What happened in Buffalo a week ago Saturday is not an anomaly. Nor is what happened in Laguna Woods and Uvalde in the days following. This is who we are.

The shooting of 13 people shopping for food at a supermarket, 10 of whom have died and 11 of whom were Black, was an overtly racist act. It was perpetrated by an avowed white supremacist, livestreamed by him on the internet, at a Tops food market in a predominantly black neighborhood that is a three-and-a-half-hour drive from his home. The murder of one communicant and the critical injury of four others at an Orange County church was another well-planned execution, apparently politically motivated around issues of Taiwanese independence. That shooter traveled almost 300 miles from another state and mingled with churchgoers for 40 minutes before opening fire. And the slaughter of 19 elementary school children and two adults in Uvalde by an 18-year-old student from a nearby school was an act of such horrific violence against the most innocent of victims that it all but defies contemplation.

All of these were premeditated acts of gun violence. Some will argue that each was the action of a deranged individual, which it surely was, and thereby distance themselves from it as aberrant and not reflective of who we are as a country and society, which it just as surely was not. These were three of more than 200 mass shootings in the United States so far this year. We are the most heavily armed and personally weaponized country on earth. It is not simply that the alleged killers should not have had these guns. It is not just about the shooters. We live in a society that makes it possible for them and most citizens to have guns without training, permit, or good reason. This is who we are.

Nor is it simply that these were perpetrated with racist motives or values that do not reflect the morals and ethics enshrined in our Constitution and taught by all but extremist religious traditions. Throughout our history as a nation, we have made room for slavery, prejudice, inequality, inequity, hate, and, thereby, the continued expression of racism and the battle for supremacy of one demographic over another. Even in our religious communities is this so. This reality persists, and we, the people of this country, allow it to do so. This, too, is who we are.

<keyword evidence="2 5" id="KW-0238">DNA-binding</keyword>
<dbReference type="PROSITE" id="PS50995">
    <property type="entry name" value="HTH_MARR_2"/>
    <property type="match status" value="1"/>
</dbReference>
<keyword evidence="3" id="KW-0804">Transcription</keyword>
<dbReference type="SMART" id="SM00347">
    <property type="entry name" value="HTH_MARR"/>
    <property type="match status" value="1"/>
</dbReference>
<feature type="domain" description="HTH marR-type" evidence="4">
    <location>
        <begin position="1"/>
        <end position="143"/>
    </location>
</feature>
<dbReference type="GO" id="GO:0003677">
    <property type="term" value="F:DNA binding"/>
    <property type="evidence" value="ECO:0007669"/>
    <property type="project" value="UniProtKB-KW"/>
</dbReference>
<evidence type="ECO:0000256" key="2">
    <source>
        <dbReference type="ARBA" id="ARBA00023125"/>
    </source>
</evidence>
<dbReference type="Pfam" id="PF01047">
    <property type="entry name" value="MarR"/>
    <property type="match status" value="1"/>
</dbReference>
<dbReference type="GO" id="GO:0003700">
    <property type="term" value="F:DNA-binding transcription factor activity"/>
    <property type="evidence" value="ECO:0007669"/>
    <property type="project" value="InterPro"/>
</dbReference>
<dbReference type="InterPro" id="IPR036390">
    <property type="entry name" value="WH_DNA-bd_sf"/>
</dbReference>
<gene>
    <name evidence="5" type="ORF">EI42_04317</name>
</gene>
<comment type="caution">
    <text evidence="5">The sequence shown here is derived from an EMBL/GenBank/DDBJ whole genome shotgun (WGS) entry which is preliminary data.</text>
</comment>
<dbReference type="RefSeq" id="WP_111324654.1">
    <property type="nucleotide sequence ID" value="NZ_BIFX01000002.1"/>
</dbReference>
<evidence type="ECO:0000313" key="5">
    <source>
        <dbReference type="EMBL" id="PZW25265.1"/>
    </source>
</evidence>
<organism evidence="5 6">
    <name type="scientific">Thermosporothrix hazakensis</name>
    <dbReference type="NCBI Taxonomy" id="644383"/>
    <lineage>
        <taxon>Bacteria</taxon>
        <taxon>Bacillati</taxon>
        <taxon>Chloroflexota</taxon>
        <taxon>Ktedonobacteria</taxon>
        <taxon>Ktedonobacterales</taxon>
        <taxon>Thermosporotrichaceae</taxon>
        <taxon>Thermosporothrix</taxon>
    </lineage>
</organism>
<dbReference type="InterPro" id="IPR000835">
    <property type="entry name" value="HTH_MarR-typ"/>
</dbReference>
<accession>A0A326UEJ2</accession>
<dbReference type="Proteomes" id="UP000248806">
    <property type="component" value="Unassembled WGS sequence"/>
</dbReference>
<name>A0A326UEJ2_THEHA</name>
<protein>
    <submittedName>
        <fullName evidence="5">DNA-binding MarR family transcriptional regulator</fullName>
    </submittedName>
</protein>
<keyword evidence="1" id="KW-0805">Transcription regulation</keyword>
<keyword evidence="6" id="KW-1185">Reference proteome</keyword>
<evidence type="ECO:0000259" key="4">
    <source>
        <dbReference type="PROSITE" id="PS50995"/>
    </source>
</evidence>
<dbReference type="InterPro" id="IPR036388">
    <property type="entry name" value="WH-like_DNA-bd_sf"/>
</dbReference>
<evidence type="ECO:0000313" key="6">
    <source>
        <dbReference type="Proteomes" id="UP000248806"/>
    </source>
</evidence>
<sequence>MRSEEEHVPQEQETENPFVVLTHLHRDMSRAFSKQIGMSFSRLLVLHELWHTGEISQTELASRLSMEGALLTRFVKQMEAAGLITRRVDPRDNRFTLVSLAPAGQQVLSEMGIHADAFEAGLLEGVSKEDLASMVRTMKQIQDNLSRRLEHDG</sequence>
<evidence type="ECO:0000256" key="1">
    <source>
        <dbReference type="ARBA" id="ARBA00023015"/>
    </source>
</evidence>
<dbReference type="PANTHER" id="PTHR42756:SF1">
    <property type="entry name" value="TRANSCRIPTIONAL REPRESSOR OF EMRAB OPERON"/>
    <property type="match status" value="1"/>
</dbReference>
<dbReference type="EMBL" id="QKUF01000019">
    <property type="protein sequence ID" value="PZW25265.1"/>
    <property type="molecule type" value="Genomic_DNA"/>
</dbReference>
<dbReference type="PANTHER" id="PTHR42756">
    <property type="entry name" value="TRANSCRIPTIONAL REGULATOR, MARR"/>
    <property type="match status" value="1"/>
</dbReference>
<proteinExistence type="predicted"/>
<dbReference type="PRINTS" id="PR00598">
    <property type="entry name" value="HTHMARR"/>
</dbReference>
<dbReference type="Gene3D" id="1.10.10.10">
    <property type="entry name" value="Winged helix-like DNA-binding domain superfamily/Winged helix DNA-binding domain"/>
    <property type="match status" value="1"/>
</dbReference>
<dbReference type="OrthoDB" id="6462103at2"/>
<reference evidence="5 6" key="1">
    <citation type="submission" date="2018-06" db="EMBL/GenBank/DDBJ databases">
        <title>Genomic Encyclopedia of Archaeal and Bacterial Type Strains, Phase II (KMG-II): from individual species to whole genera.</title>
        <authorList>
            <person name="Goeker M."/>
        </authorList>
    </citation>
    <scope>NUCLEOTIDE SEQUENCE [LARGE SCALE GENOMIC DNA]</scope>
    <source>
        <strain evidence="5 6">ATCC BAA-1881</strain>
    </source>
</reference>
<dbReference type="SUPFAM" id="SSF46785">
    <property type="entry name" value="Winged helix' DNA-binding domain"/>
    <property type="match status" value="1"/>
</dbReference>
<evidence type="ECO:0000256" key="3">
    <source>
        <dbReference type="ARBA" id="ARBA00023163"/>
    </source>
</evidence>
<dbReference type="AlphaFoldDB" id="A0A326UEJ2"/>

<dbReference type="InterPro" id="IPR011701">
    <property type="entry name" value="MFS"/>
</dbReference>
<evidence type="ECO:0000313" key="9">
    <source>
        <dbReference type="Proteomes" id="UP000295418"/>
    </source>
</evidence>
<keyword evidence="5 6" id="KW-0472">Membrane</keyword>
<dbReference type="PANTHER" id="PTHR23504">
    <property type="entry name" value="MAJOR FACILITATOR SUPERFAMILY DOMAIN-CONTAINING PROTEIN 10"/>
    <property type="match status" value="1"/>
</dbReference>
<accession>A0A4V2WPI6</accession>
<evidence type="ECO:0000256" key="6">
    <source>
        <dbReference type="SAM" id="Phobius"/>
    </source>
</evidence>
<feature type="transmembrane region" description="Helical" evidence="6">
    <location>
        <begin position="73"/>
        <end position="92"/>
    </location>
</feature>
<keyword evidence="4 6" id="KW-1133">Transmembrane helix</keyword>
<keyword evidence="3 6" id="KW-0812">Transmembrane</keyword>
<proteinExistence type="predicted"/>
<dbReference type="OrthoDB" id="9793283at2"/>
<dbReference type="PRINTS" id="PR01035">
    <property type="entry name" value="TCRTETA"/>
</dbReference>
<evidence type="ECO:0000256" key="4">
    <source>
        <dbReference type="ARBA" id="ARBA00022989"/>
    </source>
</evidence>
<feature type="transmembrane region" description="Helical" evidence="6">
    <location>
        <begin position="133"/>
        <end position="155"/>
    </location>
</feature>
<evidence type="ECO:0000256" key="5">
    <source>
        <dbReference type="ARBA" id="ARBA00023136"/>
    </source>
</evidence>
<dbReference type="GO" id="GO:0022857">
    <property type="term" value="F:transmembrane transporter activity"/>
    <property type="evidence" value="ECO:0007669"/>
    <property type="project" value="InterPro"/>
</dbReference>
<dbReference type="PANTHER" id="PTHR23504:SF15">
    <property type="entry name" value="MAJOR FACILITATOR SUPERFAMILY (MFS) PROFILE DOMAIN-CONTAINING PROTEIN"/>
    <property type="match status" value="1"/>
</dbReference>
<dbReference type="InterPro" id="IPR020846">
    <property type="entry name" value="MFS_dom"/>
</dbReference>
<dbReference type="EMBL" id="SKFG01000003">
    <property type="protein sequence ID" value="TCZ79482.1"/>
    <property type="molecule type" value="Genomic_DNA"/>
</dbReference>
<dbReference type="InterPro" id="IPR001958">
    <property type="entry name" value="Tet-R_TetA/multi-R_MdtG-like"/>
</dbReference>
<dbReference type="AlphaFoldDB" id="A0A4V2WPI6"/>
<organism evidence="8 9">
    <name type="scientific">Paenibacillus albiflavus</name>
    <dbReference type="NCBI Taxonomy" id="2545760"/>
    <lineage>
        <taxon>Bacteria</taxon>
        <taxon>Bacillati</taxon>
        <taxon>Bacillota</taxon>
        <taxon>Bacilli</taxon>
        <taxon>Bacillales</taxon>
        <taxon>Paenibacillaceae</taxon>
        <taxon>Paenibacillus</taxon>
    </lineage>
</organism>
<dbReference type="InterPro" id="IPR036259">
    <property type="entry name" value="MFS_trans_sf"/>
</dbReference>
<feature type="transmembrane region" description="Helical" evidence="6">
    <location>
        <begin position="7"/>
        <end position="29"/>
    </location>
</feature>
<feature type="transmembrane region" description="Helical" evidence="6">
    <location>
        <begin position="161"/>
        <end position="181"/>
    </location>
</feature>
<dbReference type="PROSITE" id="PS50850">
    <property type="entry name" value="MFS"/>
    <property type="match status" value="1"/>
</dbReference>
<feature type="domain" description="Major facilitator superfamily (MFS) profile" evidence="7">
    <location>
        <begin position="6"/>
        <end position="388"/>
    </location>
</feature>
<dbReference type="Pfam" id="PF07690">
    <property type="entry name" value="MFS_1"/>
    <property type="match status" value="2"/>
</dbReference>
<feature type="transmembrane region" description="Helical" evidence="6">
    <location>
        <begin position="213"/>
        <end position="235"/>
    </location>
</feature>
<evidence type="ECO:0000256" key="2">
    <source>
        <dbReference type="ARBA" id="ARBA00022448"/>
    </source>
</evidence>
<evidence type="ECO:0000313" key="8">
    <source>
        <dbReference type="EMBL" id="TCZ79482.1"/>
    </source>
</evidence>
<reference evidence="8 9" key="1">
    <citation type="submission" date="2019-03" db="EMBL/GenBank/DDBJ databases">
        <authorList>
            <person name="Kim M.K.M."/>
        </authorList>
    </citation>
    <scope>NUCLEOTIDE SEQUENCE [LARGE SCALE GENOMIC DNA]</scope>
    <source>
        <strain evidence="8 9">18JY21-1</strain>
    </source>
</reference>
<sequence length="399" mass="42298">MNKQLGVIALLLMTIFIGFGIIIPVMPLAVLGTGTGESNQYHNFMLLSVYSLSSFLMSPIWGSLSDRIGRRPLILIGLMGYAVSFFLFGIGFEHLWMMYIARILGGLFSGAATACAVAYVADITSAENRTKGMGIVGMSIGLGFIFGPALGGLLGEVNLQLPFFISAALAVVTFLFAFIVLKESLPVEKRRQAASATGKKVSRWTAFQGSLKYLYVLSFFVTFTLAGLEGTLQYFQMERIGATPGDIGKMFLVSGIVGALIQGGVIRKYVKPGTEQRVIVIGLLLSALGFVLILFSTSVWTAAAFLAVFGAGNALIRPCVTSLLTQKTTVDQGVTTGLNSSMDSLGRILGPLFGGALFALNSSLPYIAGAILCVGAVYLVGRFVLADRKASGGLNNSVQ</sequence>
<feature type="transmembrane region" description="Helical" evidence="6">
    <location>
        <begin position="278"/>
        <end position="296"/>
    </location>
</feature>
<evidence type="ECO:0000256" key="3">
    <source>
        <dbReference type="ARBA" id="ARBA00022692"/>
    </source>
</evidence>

For some, defining ourselves and our country as racist and violent is anathema. Of course, this is not what most of us want to accept about our identity. We cannot help but recoil from it. But such hateful and violent acts are shameful not only for the perpetrators, but for all of us who pledge to support a safe, supportive society wherein self-sacrifice and surrender of privilege assure the rights of others to go safely to school, church, and the market. We promise equality and justice for all, yet refuse to enact laws that provide them. We likely should be more ashamed of not owning our truth and not helping one another to repair the breach. We are quick to claim national pride when something good happens. We must be equally quick to take national responsibility when something shameful does.

As Jesus repeatedly showed, both in his words and his actions, love must be taught. That teaching begins in naming and owning where we have fallen short. It is a matter of confession, accepting what God knows about us. God knows that we fall short and, with God’s help, can do better. We should be indefatigable in giving our schoolchildren something more than successful Active Shooter Drills to be proud of. The violence and racism of our society are not their fault. Its repair, however, is their opportunity. An honest acceptance of where and who we are provides the only stable place from which they, and we, can proceed.

 I don’t like the fact that I belong to a violent and racist society. It is a hard truth for me to accept. But time and again, we find that, without confession, without accepting the truth, we have nowhere to go because we are not starting where we are. Very often it is the realities we are most reluctant to face that provide the place where change begins. These are truths we need to own. Owning them informs our prayer, and prayer informs our action.

 I encourage you, in both your personal devotions and corporate worship, to pray the Litany in the Wake of a Mass Shooting, maintained and offered by Bishops United Against Gun Violence, of which the Bishops of Ohio are members. And I invite clergy to wear orange stoles at the ordinations on Saturday and on subsequent Sundays.

God knows, we can change this if we are willing to do the work. God surely does.

 

The Rt. Rev. Mark Hollingsworth, Jr.

Bishop of Ohio